After touring these same songs for so long, the Joy Formidable have now breathed even more life into tracks which were already bristling with a fitful energy. So "The Magnifying Glass" took on an added intensity, while "Buoy" featured a pre-recorded spoken-word intro before the song kicked in, as well as a rowdy, extended breakdown at the end of the track, which found Bryan frenetically banging the gong in time with the mountainous rhythms of drummer Matt Thomas. That caused the crowd to chant, "Gong! Gong!" which caused Ritzy to laugh and ask for patience, for the gong would come into play again.
Bryan also joked about how she was half-expecting snow in Minneapolis, claiming "I packed my sled and my snow boots for this show." But even with the torrential downpour and dark skies outside, the weather was not going to put a damper on this show. The band dug a bit deeper into their back catalog for a couple of numbers that brought the main set to a close, with Bryan stating that "Endtapes" was one of the first three songs they wrote, while "Greyhounds In The Slips" was an early single for the band which was later added as a bonus track on the A Balloon Called Moaning EP.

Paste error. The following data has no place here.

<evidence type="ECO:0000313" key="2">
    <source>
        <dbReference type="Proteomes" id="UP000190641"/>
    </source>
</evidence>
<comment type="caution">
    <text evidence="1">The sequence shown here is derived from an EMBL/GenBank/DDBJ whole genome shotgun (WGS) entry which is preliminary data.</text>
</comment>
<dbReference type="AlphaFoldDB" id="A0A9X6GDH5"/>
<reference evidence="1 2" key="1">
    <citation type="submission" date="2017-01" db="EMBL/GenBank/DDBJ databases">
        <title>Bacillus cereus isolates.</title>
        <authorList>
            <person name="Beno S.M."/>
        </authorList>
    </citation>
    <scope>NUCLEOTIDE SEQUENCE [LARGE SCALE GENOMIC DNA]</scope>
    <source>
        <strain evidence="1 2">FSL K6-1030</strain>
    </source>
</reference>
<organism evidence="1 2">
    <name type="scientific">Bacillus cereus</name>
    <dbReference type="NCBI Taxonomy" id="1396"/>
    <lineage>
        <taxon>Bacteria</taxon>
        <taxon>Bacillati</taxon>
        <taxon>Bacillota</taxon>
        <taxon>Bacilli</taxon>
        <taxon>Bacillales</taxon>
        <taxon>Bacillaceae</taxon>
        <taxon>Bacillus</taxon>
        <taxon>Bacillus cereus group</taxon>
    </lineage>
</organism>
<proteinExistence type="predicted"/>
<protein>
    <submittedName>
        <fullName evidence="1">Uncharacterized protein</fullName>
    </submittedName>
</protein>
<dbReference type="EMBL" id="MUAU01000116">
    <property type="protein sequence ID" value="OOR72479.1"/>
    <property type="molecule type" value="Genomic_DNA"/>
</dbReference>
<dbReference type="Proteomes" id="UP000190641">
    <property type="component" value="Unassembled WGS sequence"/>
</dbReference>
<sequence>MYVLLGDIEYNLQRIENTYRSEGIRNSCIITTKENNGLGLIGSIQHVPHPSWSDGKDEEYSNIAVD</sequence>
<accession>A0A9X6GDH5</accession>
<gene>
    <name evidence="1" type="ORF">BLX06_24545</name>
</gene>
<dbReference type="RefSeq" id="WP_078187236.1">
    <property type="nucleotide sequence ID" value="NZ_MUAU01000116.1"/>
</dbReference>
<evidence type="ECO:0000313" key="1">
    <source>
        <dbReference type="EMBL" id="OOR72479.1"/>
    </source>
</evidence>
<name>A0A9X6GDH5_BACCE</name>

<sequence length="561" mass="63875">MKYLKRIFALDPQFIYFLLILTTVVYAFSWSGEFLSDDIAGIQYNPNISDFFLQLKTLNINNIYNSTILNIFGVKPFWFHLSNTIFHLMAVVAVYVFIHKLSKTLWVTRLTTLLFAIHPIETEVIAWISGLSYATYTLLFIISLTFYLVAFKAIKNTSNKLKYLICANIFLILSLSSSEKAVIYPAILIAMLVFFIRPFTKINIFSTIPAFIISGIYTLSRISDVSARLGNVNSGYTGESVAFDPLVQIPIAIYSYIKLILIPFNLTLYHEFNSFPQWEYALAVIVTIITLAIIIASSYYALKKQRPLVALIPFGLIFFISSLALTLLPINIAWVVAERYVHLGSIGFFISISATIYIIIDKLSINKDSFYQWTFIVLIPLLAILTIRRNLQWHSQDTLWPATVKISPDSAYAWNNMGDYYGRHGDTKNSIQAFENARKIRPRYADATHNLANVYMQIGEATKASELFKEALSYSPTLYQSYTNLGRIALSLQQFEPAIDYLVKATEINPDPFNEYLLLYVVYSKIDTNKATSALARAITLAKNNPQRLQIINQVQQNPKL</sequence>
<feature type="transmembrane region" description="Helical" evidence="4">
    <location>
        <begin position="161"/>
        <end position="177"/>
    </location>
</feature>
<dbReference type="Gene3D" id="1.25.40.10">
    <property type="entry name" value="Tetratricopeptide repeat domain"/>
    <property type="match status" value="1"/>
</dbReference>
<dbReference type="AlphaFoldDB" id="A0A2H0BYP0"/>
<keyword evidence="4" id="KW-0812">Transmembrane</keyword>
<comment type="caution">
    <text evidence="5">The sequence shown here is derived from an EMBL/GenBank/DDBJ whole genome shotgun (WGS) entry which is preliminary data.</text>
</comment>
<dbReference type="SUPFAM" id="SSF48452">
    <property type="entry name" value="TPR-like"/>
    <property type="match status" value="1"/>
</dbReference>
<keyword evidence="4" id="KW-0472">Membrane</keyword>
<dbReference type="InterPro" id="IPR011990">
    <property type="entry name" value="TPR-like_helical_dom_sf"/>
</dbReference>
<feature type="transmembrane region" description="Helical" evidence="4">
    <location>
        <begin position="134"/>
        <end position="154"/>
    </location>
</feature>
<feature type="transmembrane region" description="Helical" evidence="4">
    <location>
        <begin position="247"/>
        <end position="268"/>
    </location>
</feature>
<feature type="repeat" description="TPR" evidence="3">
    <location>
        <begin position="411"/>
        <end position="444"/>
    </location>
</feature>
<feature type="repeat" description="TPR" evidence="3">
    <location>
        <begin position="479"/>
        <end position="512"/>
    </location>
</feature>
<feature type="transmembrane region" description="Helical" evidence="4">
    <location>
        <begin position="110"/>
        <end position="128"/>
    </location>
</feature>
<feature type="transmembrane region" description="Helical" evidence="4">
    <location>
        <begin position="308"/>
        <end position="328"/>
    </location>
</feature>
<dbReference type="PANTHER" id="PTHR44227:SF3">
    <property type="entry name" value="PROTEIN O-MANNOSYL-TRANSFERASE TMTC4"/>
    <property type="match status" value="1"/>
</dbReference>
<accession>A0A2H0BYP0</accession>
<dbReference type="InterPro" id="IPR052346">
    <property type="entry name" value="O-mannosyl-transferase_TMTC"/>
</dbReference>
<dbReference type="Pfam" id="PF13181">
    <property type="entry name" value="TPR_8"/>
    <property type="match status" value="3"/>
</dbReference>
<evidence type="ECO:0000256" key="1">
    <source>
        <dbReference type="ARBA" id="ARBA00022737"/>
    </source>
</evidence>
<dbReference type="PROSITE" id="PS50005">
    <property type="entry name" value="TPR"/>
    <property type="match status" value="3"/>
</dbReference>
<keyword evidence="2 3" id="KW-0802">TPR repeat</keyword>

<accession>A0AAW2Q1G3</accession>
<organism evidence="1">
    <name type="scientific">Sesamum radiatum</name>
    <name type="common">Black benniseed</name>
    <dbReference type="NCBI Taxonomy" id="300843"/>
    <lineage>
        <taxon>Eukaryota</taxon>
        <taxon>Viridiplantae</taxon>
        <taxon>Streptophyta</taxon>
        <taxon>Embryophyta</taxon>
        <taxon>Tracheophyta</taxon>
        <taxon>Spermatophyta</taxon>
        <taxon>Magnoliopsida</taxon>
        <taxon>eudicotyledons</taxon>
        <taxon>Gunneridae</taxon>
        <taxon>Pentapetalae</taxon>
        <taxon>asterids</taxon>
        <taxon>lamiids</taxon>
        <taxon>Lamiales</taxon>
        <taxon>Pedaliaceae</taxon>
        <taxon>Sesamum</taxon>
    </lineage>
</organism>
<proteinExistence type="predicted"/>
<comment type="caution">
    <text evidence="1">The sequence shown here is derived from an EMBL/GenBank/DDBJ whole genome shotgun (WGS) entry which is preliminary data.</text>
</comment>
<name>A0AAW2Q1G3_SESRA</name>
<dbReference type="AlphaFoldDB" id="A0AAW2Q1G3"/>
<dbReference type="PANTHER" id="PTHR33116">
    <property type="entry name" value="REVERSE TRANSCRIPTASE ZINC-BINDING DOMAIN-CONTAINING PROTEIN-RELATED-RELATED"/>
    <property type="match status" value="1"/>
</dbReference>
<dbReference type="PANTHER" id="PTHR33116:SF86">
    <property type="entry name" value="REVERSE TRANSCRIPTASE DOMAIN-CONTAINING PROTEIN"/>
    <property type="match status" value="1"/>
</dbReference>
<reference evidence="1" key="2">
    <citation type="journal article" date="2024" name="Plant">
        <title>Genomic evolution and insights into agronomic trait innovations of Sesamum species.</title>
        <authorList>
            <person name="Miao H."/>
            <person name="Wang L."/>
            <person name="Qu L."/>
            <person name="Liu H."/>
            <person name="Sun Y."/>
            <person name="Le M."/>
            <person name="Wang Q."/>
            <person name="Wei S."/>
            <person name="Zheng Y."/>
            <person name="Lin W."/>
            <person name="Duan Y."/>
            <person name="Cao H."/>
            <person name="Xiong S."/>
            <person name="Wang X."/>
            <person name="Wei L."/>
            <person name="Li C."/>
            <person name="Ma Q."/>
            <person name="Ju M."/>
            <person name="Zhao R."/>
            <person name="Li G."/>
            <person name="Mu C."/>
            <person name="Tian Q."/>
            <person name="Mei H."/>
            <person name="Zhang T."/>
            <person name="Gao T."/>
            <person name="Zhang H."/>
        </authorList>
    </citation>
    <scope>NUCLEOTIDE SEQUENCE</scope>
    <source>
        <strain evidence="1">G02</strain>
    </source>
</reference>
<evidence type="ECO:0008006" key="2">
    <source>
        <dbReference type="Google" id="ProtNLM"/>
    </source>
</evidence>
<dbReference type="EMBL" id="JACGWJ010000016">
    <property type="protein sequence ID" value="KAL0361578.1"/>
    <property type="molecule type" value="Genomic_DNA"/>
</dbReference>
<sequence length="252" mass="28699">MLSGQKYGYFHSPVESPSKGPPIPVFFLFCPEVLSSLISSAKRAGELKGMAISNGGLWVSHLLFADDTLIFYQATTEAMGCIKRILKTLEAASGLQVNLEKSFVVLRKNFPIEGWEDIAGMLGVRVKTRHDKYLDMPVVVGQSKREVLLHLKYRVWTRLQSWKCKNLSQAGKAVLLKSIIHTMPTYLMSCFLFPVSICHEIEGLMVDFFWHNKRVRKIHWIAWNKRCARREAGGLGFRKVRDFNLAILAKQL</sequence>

After the main set closed with the anthemic "The Greatest Light Is The Greatest Shade," the band left the stage to a rousing, deafening ovation, which continued straight through until Bryan and Dafydd came back out alone as the encore began. The duo treated us to a lovely, acoustic version of their new song, "Silent Treatment," which was a somber but spirited track that will surely sound a bit more pronounced once it's given the full band treatment.
The band brought out Stephanie to play a delicate but gorgeous harp intro and accompaniment to their massive last song of the night, the epic "Whirring," which the band turned into a raucous 15-minute version that found Stephanie wisely leaving the stage before the rest of the group dismantled both the song and the stage. Ritzy wildly threw her guitar at the gong, before dragging it by the cord back to her so she could finish wailing away. And once Bryan determined the song needed to come to an end, she went over and upended Thomas' drums.